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5 Scary Side Effects of a B-12 Deficiency
B vitamins support normal functions performed by the brain and nervous system, support adrenal function. Vitamin B-12 is also required for critical metabolic processes like DNA synthesis, production of neurotransmitters, energy production and is required for the development of red blood cells.
Vitamin B-12 is found in animal-derived foods such as dairy, eggs, meat, poultry and fish. Diets that limit these foods and/or poor absorption may lead to a Vitamin B-12 deficiency. Prolonged Vitamin B-12 deficiency can lead to serious mental and physical symptoms, such as:
- Fatigue and muscle weakness
- Irregular heartbeats
- Personality and mood changes
- Memory Loss
Although deficiency can present differently for everyone, there are four basic stages:
This is the earliest stage, so there are no noticeable signs or symptoms of deficiency. However, low levels can be detected through a blood test.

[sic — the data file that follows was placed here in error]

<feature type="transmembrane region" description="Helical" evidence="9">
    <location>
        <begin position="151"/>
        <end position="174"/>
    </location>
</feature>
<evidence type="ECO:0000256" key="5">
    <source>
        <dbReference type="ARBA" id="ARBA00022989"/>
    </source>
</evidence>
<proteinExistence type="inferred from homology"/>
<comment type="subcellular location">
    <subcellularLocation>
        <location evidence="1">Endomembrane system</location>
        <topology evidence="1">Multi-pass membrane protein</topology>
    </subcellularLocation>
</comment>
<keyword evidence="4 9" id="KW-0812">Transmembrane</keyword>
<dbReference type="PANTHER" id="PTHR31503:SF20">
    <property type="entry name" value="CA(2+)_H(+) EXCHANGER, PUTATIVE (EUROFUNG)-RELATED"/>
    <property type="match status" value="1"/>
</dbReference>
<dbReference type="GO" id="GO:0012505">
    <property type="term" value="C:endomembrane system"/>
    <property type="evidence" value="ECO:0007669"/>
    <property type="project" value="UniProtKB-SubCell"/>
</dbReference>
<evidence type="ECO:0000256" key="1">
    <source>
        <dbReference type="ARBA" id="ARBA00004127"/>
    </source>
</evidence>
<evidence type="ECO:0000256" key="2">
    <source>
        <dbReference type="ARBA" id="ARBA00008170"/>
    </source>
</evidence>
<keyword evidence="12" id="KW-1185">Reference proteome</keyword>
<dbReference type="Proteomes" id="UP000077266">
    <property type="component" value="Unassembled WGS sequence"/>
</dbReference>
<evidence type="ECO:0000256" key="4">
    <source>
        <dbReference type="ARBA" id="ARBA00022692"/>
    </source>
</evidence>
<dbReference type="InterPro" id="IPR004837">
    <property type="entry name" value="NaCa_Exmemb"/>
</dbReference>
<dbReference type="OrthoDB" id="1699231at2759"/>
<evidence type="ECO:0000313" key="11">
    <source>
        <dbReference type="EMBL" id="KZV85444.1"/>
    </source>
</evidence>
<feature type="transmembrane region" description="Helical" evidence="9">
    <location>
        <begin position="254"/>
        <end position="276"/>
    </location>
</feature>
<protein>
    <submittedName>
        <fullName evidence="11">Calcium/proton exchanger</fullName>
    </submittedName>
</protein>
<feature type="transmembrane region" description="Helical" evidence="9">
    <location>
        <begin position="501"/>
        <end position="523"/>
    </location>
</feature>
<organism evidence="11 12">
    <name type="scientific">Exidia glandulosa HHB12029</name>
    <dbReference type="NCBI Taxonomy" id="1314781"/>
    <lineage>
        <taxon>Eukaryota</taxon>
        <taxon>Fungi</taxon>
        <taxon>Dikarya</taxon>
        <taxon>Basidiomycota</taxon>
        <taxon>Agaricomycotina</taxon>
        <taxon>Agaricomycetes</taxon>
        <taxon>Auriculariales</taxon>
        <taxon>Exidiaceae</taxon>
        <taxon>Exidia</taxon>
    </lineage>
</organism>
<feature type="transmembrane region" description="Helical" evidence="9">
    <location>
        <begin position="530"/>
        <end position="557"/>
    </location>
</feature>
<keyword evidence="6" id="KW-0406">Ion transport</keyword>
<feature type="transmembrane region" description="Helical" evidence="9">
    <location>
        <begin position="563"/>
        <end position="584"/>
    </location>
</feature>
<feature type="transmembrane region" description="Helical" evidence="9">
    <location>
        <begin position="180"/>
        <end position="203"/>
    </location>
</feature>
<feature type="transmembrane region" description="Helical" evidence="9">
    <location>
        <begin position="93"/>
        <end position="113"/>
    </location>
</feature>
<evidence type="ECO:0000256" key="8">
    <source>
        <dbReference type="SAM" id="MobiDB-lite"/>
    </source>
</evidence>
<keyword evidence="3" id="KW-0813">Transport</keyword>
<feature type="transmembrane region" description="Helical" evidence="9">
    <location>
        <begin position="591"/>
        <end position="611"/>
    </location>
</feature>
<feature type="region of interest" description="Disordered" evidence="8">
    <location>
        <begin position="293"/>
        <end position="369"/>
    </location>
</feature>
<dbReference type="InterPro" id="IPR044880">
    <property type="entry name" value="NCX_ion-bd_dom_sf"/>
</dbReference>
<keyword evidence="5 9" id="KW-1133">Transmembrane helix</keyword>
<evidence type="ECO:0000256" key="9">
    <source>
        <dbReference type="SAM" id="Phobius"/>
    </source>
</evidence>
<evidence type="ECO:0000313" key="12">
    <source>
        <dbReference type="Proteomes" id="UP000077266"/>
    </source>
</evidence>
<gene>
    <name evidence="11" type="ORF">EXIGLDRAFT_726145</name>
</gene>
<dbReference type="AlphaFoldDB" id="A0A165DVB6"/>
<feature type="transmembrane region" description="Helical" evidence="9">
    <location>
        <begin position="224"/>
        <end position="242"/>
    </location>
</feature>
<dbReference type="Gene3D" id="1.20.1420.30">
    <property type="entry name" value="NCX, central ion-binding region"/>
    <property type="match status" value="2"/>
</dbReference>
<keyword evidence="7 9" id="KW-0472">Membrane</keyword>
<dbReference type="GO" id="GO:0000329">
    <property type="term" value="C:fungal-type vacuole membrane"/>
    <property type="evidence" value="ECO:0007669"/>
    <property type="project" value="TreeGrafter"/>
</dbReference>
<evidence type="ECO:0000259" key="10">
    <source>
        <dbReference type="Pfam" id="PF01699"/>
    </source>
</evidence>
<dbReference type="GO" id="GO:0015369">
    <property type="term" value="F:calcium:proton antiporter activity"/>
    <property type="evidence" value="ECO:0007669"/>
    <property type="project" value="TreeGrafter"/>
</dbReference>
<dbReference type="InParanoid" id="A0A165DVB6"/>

Low blood levels of B-12 are detectable, and cellular dysfunction begins to set in. Some symptoms may start to be present.
Neurological, psychological and gastrointestinal symptoms, such as indigestion and discomfort, may be present in this phase. Also, without sufficient levels of Vitamin B-12, methylmalonic acid (MMA) and homocysteine (HCY) build up in the body. An elevated level of HCY in blood is a risk factor for cardiovascular disease and should be monitored by a physician.
The final and most severe stage of B-12 deficiency can lead to lasting damage to the nervous system.
Getting Enough Vitamin B-12
You can prevent these devastating side effects by including B-rich foods in your diet, supplementing when necessary with high-quality Vitamin B-12 and having your Vitamin B-12 levels checked as part of your annual physical exam.